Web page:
Bacterial Peritonitis Caused by Listeria monocytogenes: Case Report and Review of the literature

Canadian Journal of Infectious Diseases and Medical Microbiology, May 2019

Although Listeria monocytogenes has been isolated from the gastrointestinal tract, it is an infrequent cause of bacterial peritonitis. Since 1963 only 23 cases of peritonitis caused by listeria have been reported. This report describes another case in a patient with cirrhosis and chronic renal failure and presents a review of the literature. Most (16) of the previous cases were cirrhotic while six were undergoing chronic ambulatory peritoneal dialysis. Eight patients were on immunosuppressive therapy. Blood cultures were positive in fewer than half (42%) of the cases and Gram stain of peritoneal fluid was positive only twice. The peritoneal fluid protein concentration was relatively high compared with other causes of bacterial peritonitis. Ampicillin was the drug most commonly used for treatment, and the majority of patients survived the acute infection.

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Bacterial Peritonitis Caused by Listeria monocytogenes: Case Report and Review of the literature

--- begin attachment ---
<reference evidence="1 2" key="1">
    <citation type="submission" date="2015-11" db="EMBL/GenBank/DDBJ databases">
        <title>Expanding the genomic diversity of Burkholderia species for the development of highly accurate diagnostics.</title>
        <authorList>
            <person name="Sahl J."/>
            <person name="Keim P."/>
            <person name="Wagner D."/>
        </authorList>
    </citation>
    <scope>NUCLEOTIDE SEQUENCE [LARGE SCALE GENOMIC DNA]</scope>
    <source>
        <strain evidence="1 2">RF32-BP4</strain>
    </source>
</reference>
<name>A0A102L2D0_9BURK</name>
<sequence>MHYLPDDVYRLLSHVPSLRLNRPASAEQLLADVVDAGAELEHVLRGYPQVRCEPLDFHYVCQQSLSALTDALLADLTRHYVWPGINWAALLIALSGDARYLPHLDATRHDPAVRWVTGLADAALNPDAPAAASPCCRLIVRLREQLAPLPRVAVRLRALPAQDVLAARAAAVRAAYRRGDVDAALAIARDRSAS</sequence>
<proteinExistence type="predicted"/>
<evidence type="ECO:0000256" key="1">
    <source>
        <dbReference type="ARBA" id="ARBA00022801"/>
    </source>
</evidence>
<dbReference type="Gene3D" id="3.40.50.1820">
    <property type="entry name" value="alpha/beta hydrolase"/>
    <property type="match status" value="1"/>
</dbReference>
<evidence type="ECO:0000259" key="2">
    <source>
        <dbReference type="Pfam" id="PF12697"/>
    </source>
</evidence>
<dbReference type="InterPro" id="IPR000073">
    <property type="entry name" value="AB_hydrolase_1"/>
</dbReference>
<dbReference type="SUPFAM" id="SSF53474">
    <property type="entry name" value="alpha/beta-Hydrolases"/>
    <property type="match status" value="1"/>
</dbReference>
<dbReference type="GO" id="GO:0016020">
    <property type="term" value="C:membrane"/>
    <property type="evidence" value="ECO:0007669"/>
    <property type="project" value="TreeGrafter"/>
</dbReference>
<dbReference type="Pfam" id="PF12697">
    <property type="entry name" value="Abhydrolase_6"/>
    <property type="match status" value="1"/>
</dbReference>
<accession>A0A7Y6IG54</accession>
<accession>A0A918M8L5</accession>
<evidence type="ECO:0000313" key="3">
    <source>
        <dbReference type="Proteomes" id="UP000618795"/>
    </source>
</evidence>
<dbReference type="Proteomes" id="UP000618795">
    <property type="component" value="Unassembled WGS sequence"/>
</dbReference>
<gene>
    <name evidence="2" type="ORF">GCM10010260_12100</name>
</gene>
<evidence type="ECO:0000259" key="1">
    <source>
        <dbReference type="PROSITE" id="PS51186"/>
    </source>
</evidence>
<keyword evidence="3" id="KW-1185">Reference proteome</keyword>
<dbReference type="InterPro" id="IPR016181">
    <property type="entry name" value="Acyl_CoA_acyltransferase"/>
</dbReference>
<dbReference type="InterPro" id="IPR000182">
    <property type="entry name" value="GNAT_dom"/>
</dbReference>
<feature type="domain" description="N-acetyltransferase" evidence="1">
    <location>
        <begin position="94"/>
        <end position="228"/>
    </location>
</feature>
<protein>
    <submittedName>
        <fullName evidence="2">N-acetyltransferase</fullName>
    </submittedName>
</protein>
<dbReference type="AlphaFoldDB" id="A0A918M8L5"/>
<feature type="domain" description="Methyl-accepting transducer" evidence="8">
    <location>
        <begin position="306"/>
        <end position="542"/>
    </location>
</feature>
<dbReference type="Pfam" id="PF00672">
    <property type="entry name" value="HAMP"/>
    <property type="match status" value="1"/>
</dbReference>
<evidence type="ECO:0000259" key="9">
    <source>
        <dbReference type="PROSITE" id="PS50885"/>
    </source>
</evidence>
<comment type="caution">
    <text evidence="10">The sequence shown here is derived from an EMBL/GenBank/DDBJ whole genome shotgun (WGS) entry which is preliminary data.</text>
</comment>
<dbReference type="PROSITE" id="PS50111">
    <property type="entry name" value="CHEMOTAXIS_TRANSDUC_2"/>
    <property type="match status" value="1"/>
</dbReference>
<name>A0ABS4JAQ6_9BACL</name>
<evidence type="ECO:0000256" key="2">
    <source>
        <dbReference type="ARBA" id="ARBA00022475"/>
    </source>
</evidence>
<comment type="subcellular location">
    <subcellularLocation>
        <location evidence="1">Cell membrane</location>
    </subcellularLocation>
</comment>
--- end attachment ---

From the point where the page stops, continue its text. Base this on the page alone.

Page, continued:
CAN J INFECT DIS by Listeria m o n o c y t o g e n e s : jOE S DYLEWSKI 0 0 Division qfMicrobiology and Irifectious Diseases, StMary's Hospital , Montreal, Quebec Jax 514-345-3848 JS DYLEWSKI. Bacterial peritonitis caused by Listeria monocytogenes: Case report and review of the literature. Can J Infect Dis 1996;7(1):59-62. Although Listeria monoqytogenes has been isolated from the gastrointestinal tract, it is an infrequent cause of bacterial peritonitis. Since 1963 only 23 cases of peritonitis caused by listeria have been reported. This report describes another case in a patient with cirrhosis and chronic renal failure and presents a review of the literature. Most (16) of the previous cases were cirrhotic while six were undergoing chronic ambulatory peritoneal dialysis. Eight patients were on immunosuppressive therapy. Blood cultures were positive in fewer than half (42%) of the cases and Gram stain of peritoneal fluid was positive only twice. The peritoneal fluid protein concentration was relatively high compared with other causes of bacterial peritonitis. Ampicillin was the drug most commonly used for treatment, and the majority of patients survived the acute infection. Peritonite bacterienne causee par Listeria monocytogenes: rapport de cas et revue de Ia litterature RESUME : Meme si Listeria monoqytogenes a ete isole dans les voies digestives, il est rarement en cause dans Ia peritonite bacterienne. Depuis 1963, 23 cas de peritonite aListeria seulement ont ete declares . Ce rapport decrit un autre cas, chez un patient cirrhotique et insuffisant renal de longue date et presente une revue de Ia litterature. La plupart (16) des cas precedents touchaient des cirrhotiques, alors que six etaient sous dialyse peritoneale ambulatoire. Huit patients etaient sous traitement immuno-suppressif. Les hemocu ltures se sont revelees positives dans moins de Ia moitie des cas (42 %) et Ia coloration de Gram du liquide peritoneal n'a ete positive que dans deux cas. La concentration proteique du liquide peritoneal eta it relativement elevee comparativement aux autres causes bacteriennes de peritonite. L'ampicilline est le medicament le plus couramment employe et Ia majorite des patients survivent a !'infection aigue. Bacterial peritonitis; Listeria monocytogenes - L isteria monocytogenes is a Gram-positive rod that is most frequently associated with infections in neonates sepsis and/or meningitis. Only 23 cases of peritonitis caused by this organism have been reported in the English literature and in adults with impaired cell-mediated immunity. The most since 1963 ( 1-20 ). The majority of cases were described in common clinical presentation of listeria infection has been patients with cirrhosis or in those undergoing chronic ambulatory peritoneal dialysis (CAPO). A case of listeria peritonitis in a cirrhotic patient with coexisting chronic renal failure is reported along with a review of the literature. CASE PRESENTATION A 76-year-old male was admitted to hospital with a one? week history of fever and increasing weakness. Past medical history included admissions for recurrent hepatic enceph? alopathy secondary to cryptogenic cirrhosis and chronic renal failure secondary to a proliferative glomerulonephritis. He had been on hemodialysis for five months and had recovered from an episode of Staphylococcus aureus septic arthritis of the left wrist three months before this admission . On examination his temperature was 38. 7?C and he appeared lethargic but ori? ented. There was no asterixis and the neck was supple. Ascites was evident. Peripheral white blood cell count was 4x 109/L. Five sets of blood cultures were obtained over a 48 h period and a peritoneal tap was performed. White blood cells in ascitic fluid totalled 46x106!L (two neutrophils and 44 lym? phocytes). On Gram stain no organisms were seen. The patient was observed for 48 h off antibiotics but did not improve. At this time the peritoneal fluid was reported as growing Es? cherichia coli and L monocytogenes. A repeat peritoneal tap was performed and the cell count in the fluid was now 28SOx106/L neutrophils and 3SOX106/L lymphocytes. Only lis ? teria was isolated from this specimen. The patient was started on intravenous ampicillin 1 g every 6 hand treated for three weeks. A repeat peritoneal tap done after 10 days of treatment was sterile. All blood cultures taken before ampicillin was started were sterile. The patient initially responded to anti? biotic therapy with resolution of fever, but two weeks after discontinuation of ampicillin he became more deeply jaun? diced and then he developed a fatal upper gastrointestinal bleed. An autopsy was not performed. LITERATURE REVIEW MEOUNE was searched using index terms ' listeria infec? tions' and 'peritonitis'. Additional cases were identified by review of the references found during the search. Twenty-three cases of listeria peritonitis have been reported in the English language literature since 1963 (Table 1). Including this case, there has been a male predominance (1S to nine) with an average age of 60 years (range 31 to 82). Sixteen patients suffered from cirrhosis and six were on CAPO. Eight patients were receiving some form of immunosuppressive therapy. Peripheral white blood cell count was greater than 1Ox109/L in only SO% of the cases. Peritoneal fluid white blood cell count ranged from 46X106 to 14,987x106/L and the mean protein concentration was 24 g/L (range 0.8 to 49.0). Blood cultures were positive in eight of 19 (42%) cases. One patient was diagnosed on the basis of a positive peritoneal biopsy done at laparoscopy. In only two cases did the Gram stain of ascitic fluid reveal Gram-positive rods. Nineteen patients received either ampicillin or amoxicillin as part of their treatment. Five deaths were reported with at least two being attributed to gastrointestinal bleeding. Three patients survived their acute infection only to succumb later to gastrointestinal bleeding. DISCUSSION Bacterial peritonitis may occur spontaneously or as the result of bowel perforation. Anaerobes and coliforms are the usual organisms isolated from cases of secondary bacterial peritonitis , while E coli, K pneumoniae and Streptococcus pneumoniae predominate in spontaneous bacterial peritoni? tis (SBP) ( 21 ). L monocytogenes is present in the gastroin? testinal tract of up to 10% of healthy individuals (1) but it has only rarely been isolated from peritoneal fluid. In only one of the cases reviewed here was perforation of the bowel thought to lead directly to listeria peritonitis ( 13 ) . Other pos? sible mechanisms include spontaneous bacteremia or translo? cation of listeria into preexisting peritoneal fluid. Endoscopy may have precipitated the bacteremia in a few cases ( 20 ) although fewer than half had positive blood cultures. Out? breaks of listeria have been associated with ingestion of con ? taminated foods ( 22 ), and organisms may transmigrate the intestinal wall into ascitic fluid or peritoneal dialysate. Bacteria in peritoneal fluid may be eradicated by host de? fences by means of opsonins and macrophages. A low pro? tein content of peritoneal fluid has correlated with an increased risk of acquiring SBP ( 23 ). This may be due to the absence of opsonins and other proteins, which then would allow a small inoculum of bacteria to multiply to numbers significant enough to produce disease ( 24 ). Over SO% of cases of SBP in one series had a peritoneal protein content of less than S.O g/L (2S). In this review of cases there was a relatively high peritoneal fluid protein content (mean 24 g/L). This dif? ference may be because host defences against listeria depend more on lymphocyte and mononuclear phagocyte function than on opsonization. The concomitant isolation of E coli in the initial para ? centesis is unusual; only one other case of listeria peritonitis ( 13 ) had additional bacteria isolated from the ascitic fluid. The inability to grow the E coli on the repeat tap before therapy may reflect this patient's ability to neutralize this organism. The clinical presentation of listeria peritonitis is similar to other causes of SBP in that fever, abdominal pain and change in mental status are the most common manifestations ( 18 ). Gram stain of peritoneal fluid was positive in only two cases ; however, care must be taken not to disregard a report of Gram-positive rods present on stain or culture. Peritoneal fluid should be inoculated into blood culture bottles to enhance isolation ( 26 ). Treatment should involve either penicillin or ampicillin . Combination therapy with an aminoglycoside does not appear to be a necessity. Other antibiotics that have been used successfully include trimethoprim-sulfamethoxazole and erythromycin. Vancomycin failure has been reported (1S). The duration of antibiotic therapy is not known , with most cases cured with two to three weeks of treatment. CONCLUSION Bacterial peritonitis caused by L monocytogenes remains a rare occurrence but should be considered in patients with cirrhosis or in those on CAPO who develop fever, abdominal pain and a change in mental status . ADDENDUM Since this paper was accepted for publication, an additional case of Listeria monocytogenes peritonitis has been reported in a 29-year-old female ( 27 ). Information on the character? istics of the peritoneal fluid was not not given. 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Listeria monocytogenes peritonitis . An additional case . Am J Gastroenterol 1989 ; 84 : 454 - 5 . (Lett) 9. Pascual J , Sureda A , Boixeda D. Listeria monocytogenes spontaneous peritonitis . Am J Gastroenterol 1989 ; 84 : 455 . (Lett) 10 . Curosh NA , Perednia DA . Listeria monocytogenes septic arthritis . A case report and review of the literature . Arch Intern Med 1989 ; 149 : 1207 - 8 . II. Allais JM , Cavalieri SJ , Bierman MH , Clark RB . Listeria monocytogenes peritonitis in a patient on continuous ambulatory peritoneal dialysis . Nebr Med J 1989 ; 74 : 303 - 5 . 12 . Korzets A , Andrews M , Campbell A , Feehally ) , Walls J , Prentice M. Listeria monocytogenes peritonitis complicating CAPO . Perit Diallnt 1989 ; 9 : 351 - 2 . 13. Siegfried C , Schubert TT . Secondary bacterial peritonitis due to Listeria monocytogenes after paracentesis . South Med J 1990 ; 83 : 213 - 4 . 14. al-Wali Wl , Baillod R , Hamilton-Miller JM , Kyi MS , Brumfitt W. Listeria monocytogenes peritonitis during continuous ambulatory peritoneal dialysis . Postgrad Med J 1990 ; 66 : 252 . (Lett) 15 . Dryden MS , Jones NF , Phillips I. Vancomycin therapy failure in Listeria monocytogenes peritonitis in a patient on continuous ambulatory peritoneal dialysis . J Infect Dis 1991 ; 164 : 1239 . (Lett) 16. Hart KA , Reiss-Levy EA , Trew PA . Listeria monocytogenes peritonitis associated with CAPO . Med J Aust 1991 ; 154 : 59 - 60 . 17. Lunde NM , Messana JM , Swartz RD . Unusual causes of peritonitis in patients undergoing continuous peritoneal dialysis with emphas is on Listeria monocytogenes . J Am Soc Nephrol 1992 ; 3 : 1092 - 7 . 18. Sivalingam JJ , Martin P , Fra imow HS , Yarze JC , Friedman LS . Listeria monocytogenes peritonitis; case report and literature review . Am J Gastroenterol1992; 87 : 1839 - 45 . 19. Polanco A , Giner C , Canton R , et al. Spontaneous bacterial peritonitis caused by Listeria monocytogenes: two case reports and literature review . Eur J Clin Microbial infect Dis 1992 ; 11 : 346 - 9 . 20. Nguyen MH , Yu VL . Listeria monocytogenes peritoni tis in cirrhotic patients. Value of ascitic fluid Gram stain a nd a review of literature . Dig Dis Sci 1994 ; 39 : 215 - 8 . 21. Hoefs JC , Runyon BA . Spontaneous bacterial peritonitis . Dis Mon 1985 ; 31 : 14 . 22. Schlech WF , Lavigne PM , Bortolussi R , et al. Epidemic listeriosis - evidence fo r transmission by food . N Eng! J Med 1983 ; 308 : 203 - 6 . 23. Runyon BA . Low-protein-concentration ascitic fluid is predisposed to spontaneous bacterial peritonitis . Gastroenterology 1986 ; 91 : 1343 - 6 . 24. Runyon BA . Patients with deficient ascitic fluid opsonic activity are predisposed to spontaneous bacterial peritonitis . Hepatology 1988 ; 8 : 632 - 5 . 25 . Runyon BA , Hoefs JC . 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Joe S Dylewski. Bacterial Peritonitis Caused by Listeria monocytogenes: Case Report and Review of the literature, Canadian Journal of Infectious Diseases and Medical Microbiology, DOI: 10.1155/1996/853472